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Romania Church Records

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For information about records for non-Christian religions in Romania, go to the Religious Records page.

Introduction[edit | edit source]

Churches kept records of births and baptisms, marriages, and deaths and burials in their congregations. Such records, created and maintained by churches, are called church records (registre parohiale). Church records are an extremely reliable source for identifying vital information for families, although it is sometimes difficult to link generations. Church records are the most important source prior to civil registration.

Coverage[edit | edit source]

Church records in Romania start as early as 1600 and go to the present. Church records in Transylvania began in the early 1600s, and in the Banat in the early 1700s. In Wallachia, Moldavia, and Bukovina most records began in 1775, and in Bessarabia and Dobruja in 1814. Transcripts of church records were made as early as 1784 in Transylvania, Banat, and Bukovina. In Wallachia and Moldavia they began officially in 1831, but in some areas transcripts were kept as early as 1806. 50-70% of the population can be found in these records.

Content[edit | edit source]

  • Births and baptisms – names of child, father, and usually mother; date of christening; name and sometimes place of residence of godparents.
  • Marriages – names of groom and bride, sometimes names of parents, date of marriage, places of origin or residence.
  • Deaths and burials – name of deceased, date of death and/or burial, sometimes names of parents or spouse, and occasionally place of origin.

Accessing the Records[edit | edit source]

Local parishes maintain their own church registers for approximately the past 100 years. Local storage conditions vary. Records prior to that have been transferred to the district offices in each Judetul (county). There are 41 Judetuls in Romania. The Unitarian Church in Transylvania has established its own archive in the city of Cluj and digitized its records. The transcripts (copies) of some church records may be found in archives in Hungary, Serbia, Poland and Germany. Some local archives do research for patrons, but it can be very expensive. Individuals may visit or hire a professional to visit Romania. [1]

Some of Romania's church records (about 12%) have been microfilmed and are available through the Family History Library. Most of these records have been acquired at archives in Germany and Hungary. To determine the specific records available, you must search the FamilySearch Catalog for the place where the parish was seated.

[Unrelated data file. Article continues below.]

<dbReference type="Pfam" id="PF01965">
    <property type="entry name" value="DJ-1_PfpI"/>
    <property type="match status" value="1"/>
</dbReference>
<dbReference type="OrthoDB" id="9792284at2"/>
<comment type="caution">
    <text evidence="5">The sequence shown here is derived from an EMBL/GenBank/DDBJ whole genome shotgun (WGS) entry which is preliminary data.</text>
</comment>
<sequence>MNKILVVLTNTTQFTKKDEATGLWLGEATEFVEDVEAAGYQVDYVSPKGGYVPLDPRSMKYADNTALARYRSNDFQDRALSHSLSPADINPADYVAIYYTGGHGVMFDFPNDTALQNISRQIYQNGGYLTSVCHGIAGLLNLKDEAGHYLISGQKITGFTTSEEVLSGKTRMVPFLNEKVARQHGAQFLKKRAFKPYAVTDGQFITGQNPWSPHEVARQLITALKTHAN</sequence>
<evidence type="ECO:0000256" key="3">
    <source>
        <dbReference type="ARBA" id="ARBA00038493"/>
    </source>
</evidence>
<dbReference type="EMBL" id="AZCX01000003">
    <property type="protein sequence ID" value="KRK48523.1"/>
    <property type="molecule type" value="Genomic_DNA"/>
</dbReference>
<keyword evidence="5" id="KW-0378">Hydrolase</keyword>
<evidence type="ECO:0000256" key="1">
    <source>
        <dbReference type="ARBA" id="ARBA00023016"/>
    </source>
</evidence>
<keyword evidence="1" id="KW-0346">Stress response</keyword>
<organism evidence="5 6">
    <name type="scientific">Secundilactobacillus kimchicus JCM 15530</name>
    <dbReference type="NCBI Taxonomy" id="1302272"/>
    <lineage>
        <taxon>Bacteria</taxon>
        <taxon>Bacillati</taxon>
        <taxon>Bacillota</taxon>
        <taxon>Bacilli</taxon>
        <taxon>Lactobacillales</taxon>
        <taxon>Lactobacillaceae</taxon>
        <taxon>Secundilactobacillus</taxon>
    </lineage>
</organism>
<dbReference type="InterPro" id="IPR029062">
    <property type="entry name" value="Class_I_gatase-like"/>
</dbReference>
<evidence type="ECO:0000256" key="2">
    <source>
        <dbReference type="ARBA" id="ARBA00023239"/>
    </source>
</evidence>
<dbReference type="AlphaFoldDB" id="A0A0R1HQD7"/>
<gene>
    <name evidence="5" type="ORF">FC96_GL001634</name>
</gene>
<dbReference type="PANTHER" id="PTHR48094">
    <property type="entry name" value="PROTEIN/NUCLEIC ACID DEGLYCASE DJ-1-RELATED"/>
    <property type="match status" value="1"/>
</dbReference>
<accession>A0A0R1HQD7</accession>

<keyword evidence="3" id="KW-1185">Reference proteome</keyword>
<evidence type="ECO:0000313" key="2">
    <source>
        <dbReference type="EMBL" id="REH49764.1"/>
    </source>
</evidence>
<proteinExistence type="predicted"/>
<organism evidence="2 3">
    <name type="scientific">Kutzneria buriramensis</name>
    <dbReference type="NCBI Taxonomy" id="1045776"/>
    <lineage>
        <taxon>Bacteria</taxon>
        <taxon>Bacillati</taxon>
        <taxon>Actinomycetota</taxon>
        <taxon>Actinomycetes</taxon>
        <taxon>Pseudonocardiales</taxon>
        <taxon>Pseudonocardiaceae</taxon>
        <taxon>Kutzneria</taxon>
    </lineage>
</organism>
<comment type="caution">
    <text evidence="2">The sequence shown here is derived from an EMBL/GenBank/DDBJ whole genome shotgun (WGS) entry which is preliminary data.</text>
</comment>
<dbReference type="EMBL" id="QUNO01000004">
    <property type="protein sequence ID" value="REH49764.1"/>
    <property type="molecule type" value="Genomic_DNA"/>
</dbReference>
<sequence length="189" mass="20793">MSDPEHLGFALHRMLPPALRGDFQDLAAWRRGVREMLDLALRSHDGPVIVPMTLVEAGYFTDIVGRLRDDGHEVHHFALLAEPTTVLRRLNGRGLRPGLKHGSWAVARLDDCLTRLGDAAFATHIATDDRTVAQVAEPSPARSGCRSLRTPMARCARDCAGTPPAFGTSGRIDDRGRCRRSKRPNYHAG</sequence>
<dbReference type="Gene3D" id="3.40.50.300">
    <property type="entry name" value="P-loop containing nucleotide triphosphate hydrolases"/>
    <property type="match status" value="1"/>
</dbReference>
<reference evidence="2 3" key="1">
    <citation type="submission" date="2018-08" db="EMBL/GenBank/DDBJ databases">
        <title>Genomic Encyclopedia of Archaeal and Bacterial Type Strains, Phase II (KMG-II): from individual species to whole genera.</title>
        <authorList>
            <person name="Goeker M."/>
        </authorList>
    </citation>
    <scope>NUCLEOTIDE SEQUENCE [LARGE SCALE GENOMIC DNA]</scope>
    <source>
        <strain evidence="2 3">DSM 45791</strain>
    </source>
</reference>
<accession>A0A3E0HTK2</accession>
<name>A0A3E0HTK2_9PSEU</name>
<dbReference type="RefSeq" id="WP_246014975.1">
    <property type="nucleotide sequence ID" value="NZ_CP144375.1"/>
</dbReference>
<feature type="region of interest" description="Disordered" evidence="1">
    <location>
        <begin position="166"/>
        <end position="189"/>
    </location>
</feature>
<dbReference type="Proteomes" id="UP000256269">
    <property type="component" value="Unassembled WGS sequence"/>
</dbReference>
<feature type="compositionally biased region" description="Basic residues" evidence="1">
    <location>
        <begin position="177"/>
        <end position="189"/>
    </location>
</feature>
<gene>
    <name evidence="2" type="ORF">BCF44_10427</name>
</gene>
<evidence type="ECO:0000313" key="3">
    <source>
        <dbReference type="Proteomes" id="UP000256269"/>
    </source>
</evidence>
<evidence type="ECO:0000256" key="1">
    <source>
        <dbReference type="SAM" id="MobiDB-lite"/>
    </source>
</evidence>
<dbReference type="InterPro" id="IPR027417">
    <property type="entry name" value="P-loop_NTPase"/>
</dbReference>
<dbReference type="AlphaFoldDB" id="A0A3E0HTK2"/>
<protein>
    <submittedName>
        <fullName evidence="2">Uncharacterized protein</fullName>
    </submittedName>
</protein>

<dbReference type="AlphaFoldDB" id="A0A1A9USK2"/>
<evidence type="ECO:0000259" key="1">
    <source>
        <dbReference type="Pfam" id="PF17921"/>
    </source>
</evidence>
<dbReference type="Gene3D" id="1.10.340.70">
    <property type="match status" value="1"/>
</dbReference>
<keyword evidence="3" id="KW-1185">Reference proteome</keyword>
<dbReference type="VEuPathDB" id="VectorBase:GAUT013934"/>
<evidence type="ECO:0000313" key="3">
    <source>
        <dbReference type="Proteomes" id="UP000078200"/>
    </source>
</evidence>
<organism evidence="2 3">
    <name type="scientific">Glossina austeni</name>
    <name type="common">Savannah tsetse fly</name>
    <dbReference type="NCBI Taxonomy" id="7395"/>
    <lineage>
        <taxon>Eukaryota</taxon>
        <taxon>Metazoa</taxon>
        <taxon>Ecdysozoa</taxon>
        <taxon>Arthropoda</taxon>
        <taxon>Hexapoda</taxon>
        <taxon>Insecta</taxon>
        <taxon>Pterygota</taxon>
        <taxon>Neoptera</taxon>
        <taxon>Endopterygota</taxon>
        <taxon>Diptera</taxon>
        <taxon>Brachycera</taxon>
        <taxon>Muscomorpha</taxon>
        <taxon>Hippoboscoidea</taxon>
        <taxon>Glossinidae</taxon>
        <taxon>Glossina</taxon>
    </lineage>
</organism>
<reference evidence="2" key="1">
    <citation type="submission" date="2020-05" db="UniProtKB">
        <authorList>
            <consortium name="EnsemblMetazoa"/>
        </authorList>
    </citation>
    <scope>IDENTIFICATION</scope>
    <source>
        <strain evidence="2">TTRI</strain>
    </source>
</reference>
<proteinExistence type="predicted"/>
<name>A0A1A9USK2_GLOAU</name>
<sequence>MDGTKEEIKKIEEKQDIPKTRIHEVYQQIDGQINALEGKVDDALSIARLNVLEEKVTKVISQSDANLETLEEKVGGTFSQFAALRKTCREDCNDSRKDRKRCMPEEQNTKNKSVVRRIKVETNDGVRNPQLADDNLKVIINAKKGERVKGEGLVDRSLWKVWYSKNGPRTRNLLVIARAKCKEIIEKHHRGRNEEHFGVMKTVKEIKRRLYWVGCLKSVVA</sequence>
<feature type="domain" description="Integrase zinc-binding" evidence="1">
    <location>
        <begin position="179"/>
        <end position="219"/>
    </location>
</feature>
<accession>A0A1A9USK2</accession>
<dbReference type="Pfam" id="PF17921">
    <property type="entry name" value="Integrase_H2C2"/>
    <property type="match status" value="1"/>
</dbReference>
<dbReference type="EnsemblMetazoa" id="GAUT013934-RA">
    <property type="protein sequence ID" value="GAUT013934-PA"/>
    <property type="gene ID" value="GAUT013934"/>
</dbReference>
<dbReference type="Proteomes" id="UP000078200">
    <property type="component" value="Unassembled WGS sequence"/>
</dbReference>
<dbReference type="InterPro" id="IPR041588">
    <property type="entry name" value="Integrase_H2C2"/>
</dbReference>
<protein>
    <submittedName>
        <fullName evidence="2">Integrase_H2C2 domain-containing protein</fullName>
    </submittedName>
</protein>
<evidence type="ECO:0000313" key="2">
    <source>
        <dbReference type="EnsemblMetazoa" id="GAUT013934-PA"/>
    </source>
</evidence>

Religions[edit | edit source]

Romanian Orthodox 44.5% 68.4% 86.8% 81.04%
Greek Catholic 30.4% 17.1% 3.2% 0.75%
Roman Catholic 11.3% 5.6% 5.1% 4.33%
Calvinist-Reformed 7.2% 3.2% 2.7% 2.99%
Evangelical-Lutheran 3.1% 1.0% 0.8% 0.1%
Jewish 2.9% 2.3% 0.4% 0.1%
Muslim 1.6% 2.0% 0.2% 0.3%
Unitarian 0.6% 0.4% 0.3% 0.29%
Pentecostal 1.0% 1.8%
Baptist 0.5% 0.56%
Seventh-Day Adventist 0.3% 0.4%

Romanian Orthodox Church[edit | edit source]

The Romanian Orthodox Church had 20.9 million members in 1992. The Church is autocephalous, meaning it is not subject to an external patriarch or archbishop, but has a relationship with the Eastern Orthodox Church. The highest hierarchical authority is the Holy Synod. Since 1925, the Church has been headed by a patriarch. There are six Orthodox Metropolitanates and ten archbishoprics in Romania. As of 2004, there are fifteen theological universities and more than 14,500 churches.[2]

Uniate (Greek Catholic) Church[edit | edit source]

The Uniate (Greek Catholic) Church (which severed its connection with the Vatican in 1698) was suppressed from 1948-1989 when much of its property was turned over to the Orthodox Church. Membership had reached 770,000 by 1992.

Roman Catholic Church[edit | edit source]

The Roman Catholic Church in 1992 numbered 1,229,100 persons, mainly among the Hungarian and German minorities. There are eight dioceses. In 1992 four were vacant. Some Roman Catholic Church records for Lombardy and Venetia have been partially microfilmed and can be examined in the archives of Milano and Venice or at the individual parishes.

Calvinist Church[edit | edit source]

In 1992 there were 650,700 Calvinists, mainly Hungarians. They have bishoprics at Cluj and Oradea.

Lutheran Church[edit | edit source]

In 1992 there were 192,800 Lutherans, mainly Germans. They have a bishopric at Sibiu.

Unitarian Church[edit | edit source]

In 1992 there were 72,300 Unitarians, mainly Hungarians. They have a bishopric at Cluj. These sects share a seminary at Cluj.

Pentecostal Church[edit | edit source]

In 1992 there were 241,000 Pentecostals.

Baptist Church[edit | edit source]

In 1992 there were 120,000 Baptists.

Seventh-Day Adventists[edit | edit source]

In 1992 there were 72,000 Seventh-Day Adventists.[3]

References[edit | edit source]

  1. The Family History Department of the Church of Jesus Christ of Latter-day Saints, “Family History Record Profile: Romania,” Word document, private files of the FamilySearch Content Strategy Team, 1989-1997.
  2. Wikipedia contributors, "Romanian Orthodox Church," in Wikipedia: the Free Encyclopedia,, accessed 6 August 2018.
  3. The Family History Department of the Church of Jesus Christ of Latter-day Saints, “Family History Record Profile: Romania,” Word document, private files of the FamilySearch Content Strategy Team, 1989-1997.